Designed as a high-tech marketing resource, QR (quick response) codes have many useful applications. These (usually) black-and-white algorithmic codes are gateways to a potential multimedia nirvana. When used correctly, QR codes are marketing marvels.

In the world of QR codes, however, the sublime often coexists alongside the ridiculous.

Improper Ways to Use QR Codes for Marketing

Perhaps the relative novelty of QR codes has some companies a little confused about which best-practices to adopt. Subway—the international sandwich maker—created shirts with massive codes on the back of the T-shirts. The question arises: When are those QRs going to be scanned, considering that we communicate face to face?

Often, companies are so excited about using QR codes as part of their marketing campaigns that they forget the basic rules of the game.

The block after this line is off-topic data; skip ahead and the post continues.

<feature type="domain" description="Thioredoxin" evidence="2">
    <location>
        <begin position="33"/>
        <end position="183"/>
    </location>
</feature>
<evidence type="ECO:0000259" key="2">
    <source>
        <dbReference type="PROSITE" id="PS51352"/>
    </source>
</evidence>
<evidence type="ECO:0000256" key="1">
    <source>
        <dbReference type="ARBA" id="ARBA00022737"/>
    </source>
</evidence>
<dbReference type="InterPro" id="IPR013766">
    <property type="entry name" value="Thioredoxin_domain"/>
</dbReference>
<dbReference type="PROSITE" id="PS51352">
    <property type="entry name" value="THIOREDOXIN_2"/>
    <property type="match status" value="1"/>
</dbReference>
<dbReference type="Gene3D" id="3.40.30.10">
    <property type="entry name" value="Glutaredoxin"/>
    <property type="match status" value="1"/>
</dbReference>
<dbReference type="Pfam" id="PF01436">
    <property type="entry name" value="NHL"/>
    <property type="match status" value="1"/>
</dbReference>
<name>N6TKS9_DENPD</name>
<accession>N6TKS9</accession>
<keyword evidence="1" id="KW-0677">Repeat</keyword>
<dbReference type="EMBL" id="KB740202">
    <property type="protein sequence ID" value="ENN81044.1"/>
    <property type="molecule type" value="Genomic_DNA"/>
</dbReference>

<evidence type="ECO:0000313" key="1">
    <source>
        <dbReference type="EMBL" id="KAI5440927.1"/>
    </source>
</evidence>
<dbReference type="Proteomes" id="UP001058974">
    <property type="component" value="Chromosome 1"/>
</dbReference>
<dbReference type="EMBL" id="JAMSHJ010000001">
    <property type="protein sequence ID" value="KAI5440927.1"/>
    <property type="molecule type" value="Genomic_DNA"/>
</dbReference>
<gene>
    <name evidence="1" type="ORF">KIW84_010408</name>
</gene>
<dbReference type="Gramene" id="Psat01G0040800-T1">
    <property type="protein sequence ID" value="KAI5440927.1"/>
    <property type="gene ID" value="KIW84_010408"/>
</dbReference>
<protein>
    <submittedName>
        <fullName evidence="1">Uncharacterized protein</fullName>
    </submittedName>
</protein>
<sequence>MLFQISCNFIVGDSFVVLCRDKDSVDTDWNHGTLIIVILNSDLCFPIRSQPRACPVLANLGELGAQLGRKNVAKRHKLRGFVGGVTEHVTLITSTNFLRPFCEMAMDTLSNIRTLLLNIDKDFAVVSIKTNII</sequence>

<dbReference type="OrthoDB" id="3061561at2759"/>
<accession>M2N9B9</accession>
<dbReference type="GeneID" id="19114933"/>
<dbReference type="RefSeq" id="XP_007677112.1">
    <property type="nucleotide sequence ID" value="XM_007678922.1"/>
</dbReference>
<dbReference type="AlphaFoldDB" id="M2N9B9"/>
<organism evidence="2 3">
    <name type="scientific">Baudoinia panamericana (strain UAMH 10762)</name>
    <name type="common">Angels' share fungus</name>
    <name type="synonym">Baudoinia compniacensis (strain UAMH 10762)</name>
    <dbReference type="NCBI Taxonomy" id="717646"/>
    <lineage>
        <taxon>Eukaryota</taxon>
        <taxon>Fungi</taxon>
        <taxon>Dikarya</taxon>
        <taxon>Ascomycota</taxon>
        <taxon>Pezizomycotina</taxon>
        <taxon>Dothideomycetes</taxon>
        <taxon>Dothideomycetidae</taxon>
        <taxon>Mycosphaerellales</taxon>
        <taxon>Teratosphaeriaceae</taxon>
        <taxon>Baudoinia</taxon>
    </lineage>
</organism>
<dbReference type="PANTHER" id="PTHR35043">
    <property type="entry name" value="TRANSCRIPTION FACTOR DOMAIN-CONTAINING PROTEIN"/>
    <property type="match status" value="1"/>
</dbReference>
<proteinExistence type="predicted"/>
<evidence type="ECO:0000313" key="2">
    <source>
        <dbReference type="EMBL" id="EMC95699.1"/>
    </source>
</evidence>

These codes were designed expressly to simplify the marketing message, not to complicate it. Convoluted marketing messages detract from the effectiveness of using the QR code in the first place. Rambling lists of instructions and bullet points to get your message across are a definite no-go. Simplicity and appeal trump instruction-laden advertisements.

Companies that don't understand the true marketing potential of this resource run the risk of losing out on its potential for getting their messages across to customers. Many marketing departments are loath to embrace this technology and hope that it will simply go away.

QR codes are here to stay, and the sooner their untapped potential is understood, the better for everyone.

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ABOUT THE AUTHOR
image of Uriel Peled

Uriel Peled is a co-founder and the CMO at Visualead.

Twitter: @urielpeled

LinkedIn: Uriel Peled